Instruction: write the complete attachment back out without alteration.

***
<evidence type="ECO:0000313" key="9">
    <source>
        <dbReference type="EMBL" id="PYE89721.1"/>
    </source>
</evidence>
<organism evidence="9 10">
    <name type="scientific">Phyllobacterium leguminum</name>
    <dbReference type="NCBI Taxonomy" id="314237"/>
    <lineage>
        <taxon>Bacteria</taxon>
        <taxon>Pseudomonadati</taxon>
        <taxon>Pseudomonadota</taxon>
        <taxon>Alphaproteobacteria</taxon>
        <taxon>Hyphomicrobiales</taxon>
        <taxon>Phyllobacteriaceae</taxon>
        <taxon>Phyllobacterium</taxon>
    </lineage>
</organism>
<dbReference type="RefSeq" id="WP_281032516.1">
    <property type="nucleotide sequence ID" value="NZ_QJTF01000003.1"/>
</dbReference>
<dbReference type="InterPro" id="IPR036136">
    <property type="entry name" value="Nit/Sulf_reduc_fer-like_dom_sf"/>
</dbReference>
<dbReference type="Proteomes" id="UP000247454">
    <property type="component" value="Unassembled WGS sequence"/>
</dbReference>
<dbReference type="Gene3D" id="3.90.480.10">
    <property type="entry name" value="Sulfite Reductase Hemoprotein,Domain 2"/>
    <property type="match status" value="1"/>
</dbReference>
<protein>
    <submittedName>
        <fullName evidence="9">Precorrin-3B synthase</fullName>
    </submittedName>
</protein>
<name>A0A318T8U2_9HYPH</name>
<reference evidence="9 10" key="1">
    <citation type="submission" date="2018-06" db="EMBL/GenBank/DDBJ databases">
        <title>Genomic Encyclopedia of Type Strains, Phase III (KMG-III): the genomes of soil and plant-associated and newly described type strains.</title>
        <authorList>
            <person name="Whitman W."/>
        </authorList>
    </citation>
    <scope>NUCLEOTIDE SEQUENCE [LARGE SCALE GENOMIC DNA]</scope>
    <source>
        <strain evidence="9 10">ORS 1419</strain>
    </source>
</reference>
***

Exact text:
<evidence type="ECO:0000313" key="9">
    <source>
        <dbReference type="EMBL" id="PYE89721.1"/>
    </source>
</evidence>
<organism evidence="9 10">
    <name type="scientific">Phyllobacterium leguminum</name>
    <dbReference type="NCBI Taxonomy" id="314237"/>
    <lineage>
        <taxon>Bacteria</taxon>
        <taxon>Pseudomonadati</taxon>
        <taxon>Pseudomonadota</taxon>
        <taxon>Alphaproteobacteria</taxon>
        <taxon>Hyphomicrobiales</taxon>
        <taxon>Phyllobacteriaceae</taxon>
        <taxon>Phyllobacterium</taxon>
    </lineage>
</organism>
<dbReference type="RefSeq" id="WP_281032516.1">
    <property type="nucleotide sequence ID" value="NZ_QJTF01000003.1"/>
</dbReference>
<dbReference type="InterPro" id="IPR036136">
    <property type="entry name" value="Nit/Sulf_reduc_fer-like_dom_sf"/>
</dbReference>
<dbReference type="Proteomes" id="UP000247454">
    <property type="component" value="Unassembled WGS sequence"/>
</dbReference>
<dbReference type="Gene3D" id="3.90.480.10">
    <property type="entry name" value="Sulfite Reductase Hemoprotein,Domain 2"/>
    <property type="match status" value="1"/>
</dbReference>
<protein>
    <submittedName>
        <fullName evidence="9">Precorrin-3B synthase</fullName>
    </submittedName>
</protein>
<name>A0A318T8U2_9HYPH</name>
<reference evidence="9 10" key="1">
    <citation type="submission" date="2018-06" db="EMBL/GenBank/DDBJ databases">
        <title>Genomic Encyclopedia of Type Strains, Phase III (KMG-III): the genomes of soil and plant-associated and newly described type strains.</title>
        <authorList>
            <person name="Whitman W."/>
        </authorList>
    </citation>
    <scope>NUCLEOTIDE SEQUENCE [LARGE SCALE GENOMIC DNA]</scope>
    <source>
        <strain evidence="9 10">ORS 1419</strain>
    </source>
</reference>